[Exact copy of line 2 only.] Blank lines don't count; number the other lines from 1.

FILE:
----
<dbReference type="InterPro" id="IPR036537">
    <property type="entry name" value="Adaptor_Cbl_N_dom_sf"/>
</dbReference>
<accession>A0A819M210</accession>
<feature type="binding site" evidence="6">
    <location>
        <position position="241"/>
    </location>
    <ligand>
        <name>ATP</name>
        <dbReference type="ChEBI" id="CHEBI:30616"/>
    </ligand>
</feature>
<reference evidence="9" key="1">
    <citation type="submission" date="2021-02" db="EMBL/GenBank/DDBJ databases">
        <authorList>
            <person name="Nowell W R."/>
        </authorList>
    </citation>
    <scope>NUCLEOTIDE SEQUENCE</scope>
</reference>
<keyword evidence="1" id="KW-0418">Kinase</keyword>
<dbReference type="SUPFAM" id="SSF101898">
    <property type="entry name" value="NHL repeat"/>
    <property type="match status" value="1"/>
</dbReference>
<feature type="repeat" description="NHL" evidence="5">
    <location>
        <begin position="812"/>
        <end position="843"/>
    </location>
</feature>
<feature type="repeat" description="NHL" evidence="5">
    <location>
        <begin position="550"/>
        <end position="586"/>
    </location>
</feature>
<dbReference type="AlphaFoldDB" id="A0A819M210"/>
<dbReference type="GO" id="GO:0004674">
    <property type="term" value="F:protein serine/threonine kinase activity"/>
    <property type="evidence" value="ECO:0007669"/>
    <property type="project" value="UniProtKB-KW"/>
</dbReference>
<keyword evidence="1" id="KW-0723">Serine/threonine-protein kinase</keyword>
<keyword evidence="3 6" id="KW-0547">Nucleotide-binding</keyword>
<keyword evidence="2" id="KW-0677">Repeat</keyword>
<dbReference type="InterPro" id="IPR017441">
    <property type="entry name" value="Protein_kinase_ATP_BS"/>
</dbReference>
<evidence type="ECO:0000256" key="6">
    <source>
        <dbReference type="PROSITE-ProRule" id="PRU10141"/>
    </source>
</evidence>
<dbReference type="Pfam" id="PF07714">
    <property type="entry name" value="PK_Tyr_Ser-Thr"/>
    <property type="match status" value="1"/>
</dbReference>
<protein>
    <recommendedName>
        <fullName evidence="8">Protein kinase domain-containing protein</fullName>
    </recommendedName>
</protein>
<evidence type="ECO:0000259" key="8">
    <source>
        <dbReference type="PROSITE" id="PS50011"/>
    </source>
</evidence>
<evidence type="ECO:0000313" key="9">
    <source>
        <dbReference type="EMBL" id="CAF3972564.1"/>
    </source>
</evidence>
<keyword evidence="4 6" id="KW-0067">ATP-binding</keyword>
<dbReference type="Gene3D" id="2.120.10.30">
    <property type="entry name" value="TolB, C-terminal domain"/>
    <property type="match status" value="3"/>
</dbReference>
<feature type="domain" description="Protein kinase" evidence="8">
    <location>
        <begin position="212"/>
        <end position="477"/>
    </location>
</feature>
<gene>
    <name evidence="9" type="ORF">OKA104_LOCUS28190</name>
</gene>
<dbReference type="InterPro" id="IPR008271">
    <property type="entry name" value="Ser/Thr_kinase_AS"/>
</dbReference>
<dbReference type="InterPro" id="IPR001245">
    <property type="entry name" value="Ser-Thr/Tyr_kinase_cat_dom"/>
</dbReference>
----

    <property type="entry name" value="Adaptor_Cbl_N_dom_sf"/>